Key Difference – Seborrheic Dermatitis vs Psoriasis
Dermatological conditions are perhaps the most worrisome diseases in the world. It makes the patient both mentally and physically ill and sometimes more severe cases can even interrupt his or her social life. Psoriasis and seborrheic dermatitis are two such dermatological disorders that can be extremely distressing. Psoriasis is a chronic multisystem disease with skin and joint manifestations. On the other hand, seborrheic dermatitis can be considered as the inflammation of the skin of hairy regions. Arthropathy is seen as a comorbidity in psoriasis, not in seborrheic dermatitis. This can be considered as the key difference between seborrheic dermatitis and psoriasis.
1. Overview and Key Difference
2. What is Seborrheic Dermatitis
3. What is Psoriasis
4. Similarities Between Seborrheic Dermatitis and Psoriasis
5. Side by Side Comparison – Seborrheic Dermatitis vs Psoriasis in Tabular Form
What is Seborrheic Dermatitis?
The term dermatitis is used to describe a condition where the skin is inflamed. Seborrheic dermatitis is one such condition where the skin of hairy areas is inflamed forming characteristic greasy yellow scales.
- Red scaly or exudative eruptions on the skin of scalp, ears, face, and eyebrows
- Dry scaly petaloid lesions on the skin of interscapular or presternal regions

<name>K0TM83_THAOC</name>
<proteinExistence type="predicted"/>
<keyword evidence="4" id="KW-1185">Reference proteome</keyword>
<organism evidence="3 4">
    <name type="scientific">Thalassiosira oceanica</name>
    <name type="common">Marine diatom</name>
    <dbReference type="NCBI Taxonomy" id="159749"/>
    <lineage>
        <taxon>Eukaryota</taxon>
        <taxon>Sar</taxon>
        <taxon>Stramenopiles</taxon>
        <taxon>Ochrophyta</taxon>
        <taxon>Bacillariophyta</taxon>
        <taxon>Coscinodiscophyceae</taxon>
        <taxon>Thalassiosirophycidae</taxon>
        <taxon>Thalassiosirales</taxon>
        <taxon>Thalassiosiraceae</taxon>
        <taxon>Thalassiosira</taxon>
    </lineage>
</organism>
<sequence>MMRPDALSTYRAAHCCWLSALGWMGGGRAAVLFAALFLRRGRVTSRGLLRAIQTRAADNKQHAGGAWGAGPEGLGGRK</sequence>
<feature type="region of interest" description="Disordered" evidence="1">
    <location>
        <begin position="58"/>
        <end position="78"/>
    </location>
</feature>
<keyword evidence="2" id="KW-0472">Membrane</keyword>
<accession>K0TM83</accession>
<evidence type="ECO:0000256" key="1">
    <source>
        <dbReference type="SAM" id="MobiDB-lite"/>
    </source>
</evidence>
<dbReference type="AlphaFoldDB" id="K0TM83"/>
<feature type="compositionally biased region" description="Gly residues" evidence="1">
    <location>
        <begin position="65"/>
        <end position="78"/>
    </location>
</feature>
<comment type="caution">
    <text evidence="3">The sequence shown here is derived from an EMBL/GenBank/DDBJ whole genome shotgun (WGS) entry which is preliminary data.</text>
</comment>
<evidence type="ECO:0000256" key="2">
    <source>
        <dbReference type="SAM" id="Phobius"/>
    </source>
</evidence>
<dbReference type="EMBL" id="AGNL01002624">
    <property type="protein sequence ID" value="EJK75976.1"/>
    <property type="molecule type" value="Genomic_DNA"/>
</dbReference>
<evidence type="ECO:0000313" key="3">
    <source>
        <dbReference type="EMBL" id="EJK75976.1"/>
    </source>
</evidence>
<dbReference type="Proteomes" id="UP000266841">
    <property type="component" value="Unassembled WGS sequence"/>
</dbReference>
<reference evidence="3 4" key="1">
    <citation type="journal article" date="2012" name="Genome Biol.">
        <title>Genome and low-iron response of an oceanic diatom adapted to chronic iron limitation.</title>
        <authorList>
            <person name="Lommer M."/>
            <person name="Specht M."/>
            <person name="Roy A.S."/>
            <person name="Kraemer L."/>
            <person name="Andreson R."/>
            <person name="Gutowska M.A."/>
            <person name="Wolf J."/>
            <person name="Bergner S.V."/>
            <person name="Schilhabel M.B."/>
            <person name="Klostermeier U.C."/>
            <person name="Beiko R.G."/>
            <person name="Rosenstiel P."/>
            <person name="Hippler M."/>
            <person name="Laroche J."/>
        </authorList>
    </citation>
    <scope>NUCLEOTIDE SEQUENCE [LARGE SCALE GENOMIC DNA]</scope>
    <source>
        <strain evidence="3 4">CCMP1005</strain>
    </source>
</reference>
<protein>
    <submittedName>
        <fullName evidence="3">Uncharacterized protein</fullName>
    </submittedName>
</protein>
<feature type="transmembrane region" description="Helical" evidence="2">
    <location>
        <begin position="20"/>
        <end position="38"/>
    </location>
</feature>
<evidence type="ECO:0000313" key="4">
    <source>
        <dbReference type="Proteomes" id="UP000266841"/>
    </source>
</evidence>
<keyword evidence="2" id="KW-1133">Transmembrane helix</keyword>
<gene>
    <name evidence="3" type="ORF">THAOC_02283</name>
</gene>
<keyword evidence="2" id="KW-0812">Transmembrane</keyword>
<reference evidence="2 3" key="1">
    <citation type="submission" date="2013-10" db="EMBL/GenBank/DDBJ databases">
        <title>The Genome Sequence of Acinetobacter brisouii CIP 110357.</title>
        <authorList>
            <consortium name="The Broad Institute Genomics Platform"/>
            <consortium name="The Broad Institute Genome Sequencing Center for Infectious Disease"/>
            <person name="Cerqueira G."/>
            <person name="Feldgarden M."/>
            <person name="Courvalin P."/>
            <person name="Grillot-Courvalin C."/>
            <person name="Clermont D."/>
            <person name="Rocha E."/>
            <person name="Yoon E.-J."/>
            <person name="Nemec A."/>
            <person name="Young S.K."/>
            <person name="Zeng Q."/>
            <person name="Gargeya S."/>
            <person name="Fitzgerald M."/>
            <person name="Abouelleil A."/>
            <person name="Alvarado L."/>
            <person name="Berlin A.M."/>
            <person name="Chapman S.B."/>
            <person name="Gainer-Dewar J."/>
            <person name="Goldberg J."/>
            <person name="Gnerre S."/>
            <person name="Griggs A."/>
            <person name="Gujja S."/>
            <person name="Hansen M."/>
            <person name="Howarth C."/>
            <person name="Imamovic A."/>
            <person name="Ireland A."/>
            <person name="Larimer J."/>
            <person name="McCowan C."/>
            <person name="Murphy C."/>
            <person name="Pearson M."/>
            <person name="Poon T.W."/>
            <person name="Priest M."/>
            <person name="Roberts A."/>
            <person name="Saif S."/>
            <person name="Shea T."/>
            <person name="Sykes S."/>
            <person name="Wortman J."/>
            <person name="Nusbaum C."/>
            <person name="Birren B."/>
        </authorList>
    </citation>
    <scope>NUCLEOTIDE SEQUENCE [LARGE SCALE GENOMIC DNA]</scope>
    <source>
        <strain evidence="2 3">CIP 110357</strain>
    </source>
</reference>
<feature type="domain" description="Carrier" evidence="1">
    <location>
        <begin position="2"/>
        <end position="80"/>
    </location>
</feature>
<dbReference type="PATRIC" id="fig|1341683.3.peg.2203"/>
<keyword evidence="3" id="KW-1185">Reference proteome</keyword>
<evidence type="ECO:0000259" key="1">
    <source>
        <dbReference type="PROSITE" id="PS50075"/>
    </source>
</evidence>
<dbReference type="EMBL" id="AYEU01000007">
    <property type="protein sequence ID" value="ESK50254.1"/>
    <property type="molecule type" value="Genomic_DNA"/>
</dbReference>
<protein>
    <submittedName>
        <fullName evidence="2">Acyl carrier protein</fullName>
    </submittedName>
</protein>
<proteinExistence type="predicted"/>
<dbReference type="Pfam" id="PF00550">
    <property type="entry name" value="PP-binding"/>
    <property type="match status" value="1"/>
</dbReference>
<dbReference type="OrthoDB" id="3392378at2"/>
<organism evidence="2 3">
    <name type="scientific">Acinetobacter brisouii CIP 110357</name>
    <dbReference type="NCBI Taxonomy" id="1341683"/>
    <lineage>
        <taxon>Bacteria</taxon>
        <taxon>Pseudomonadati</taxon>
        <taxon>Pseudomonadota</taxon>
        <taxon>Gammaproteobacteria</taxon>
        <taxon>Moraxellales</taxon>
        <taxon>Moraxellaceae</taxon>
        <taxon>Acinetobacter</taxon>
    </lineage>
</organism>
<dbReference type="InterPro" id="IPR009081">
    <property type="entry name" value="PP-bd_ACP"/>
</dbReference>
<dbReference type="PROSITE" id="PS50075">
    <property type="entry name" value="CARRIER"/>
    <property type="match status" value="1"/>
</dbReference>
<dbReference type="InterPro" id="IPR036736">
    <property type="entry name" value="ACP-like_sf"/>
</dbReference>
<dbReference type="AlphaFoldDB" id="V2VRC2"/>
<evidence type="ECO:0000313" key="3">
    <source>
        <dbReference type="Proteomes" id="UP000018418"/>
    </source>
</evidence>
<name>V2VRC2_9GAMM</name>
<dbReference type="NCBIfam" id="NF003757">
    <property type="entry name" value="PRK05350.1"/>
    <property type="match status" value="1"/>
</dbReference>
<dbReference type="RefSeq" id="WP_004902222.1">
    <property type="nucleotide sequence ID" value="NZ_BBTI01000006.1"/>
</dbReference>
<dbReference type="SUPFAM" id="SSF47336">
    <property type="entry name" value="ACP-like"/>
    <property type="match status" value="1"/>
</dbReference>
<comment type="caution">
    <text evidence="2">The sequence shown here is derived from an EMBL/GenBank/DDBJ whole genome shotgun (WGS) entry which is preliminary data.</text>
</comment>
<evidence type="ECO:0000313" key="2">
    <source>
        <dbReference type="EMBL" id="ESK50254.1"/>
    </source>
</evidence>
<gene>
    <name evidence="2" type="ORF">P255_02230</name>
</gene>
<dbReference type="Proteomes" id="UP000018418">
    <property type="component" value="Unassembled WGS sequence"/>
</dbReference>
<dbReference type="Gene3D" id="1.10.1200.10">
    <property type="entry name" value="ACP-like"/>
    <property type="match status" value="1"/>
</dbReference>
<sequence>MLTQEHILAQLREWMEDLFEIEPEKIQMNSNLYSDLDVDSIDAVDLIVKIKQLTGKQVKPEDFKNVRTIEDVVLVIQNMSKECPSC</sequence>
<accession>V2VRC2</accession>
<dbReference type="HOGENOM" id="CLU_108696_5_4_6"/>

- Intertriginous lesions in the armpits, umbilicus or groins
- Family history of Seborrheic dermatitis
- Superimposed candida infection
The therapy is only suppressive; therefore, the patient should be made aware about the possible relapses.
- Topical imidazoles are used as the first line drugs.
- Use of sulfur diluted in salicylic acid has been proven to be effective
- A topical lithium preparation can be used for the facial rashes
What is Psoriasis?
Psoriasis is a chronic multisystem disease with skin and joint manifestations.
- Hormonal imbalances such as hypoparathyroidism
- Drugs such as antimalarials and beta blockers
- Cigarette smoking and alcohol
- Irregular thickening of the epidermis. But the epidermis over the dermal papillae is depleted, which results in bleeding when scratched or the scales are removed. This is called auspitz.
- Polymorphonuclear leukocyte microabscesses
- Dilated and tortuous capillary loop
- Infiltration of the upper epidermis by T lymphocytes
- Presence of plaques
- Pustules can appear sometimes on the skin of plantar and palmar surfaces
- Pitting of nails
The onset of psoriasis happens usually at the early adulthood. In pediatric cases, the presentation is atypical.
There can be a family history of psoriasis. Any physiological stress such as trauma and infection can trigger the pathological processes that give rise to this condition. A hallmark feature of psoriasis is the Koebner’s phenomenon where the lesions first appear at a site of minor trauma. These lesions are not itchy and are cleared by the exposure to the sun. Associated arthropathy is a common comorbidity.
Different Forms of Psoriasis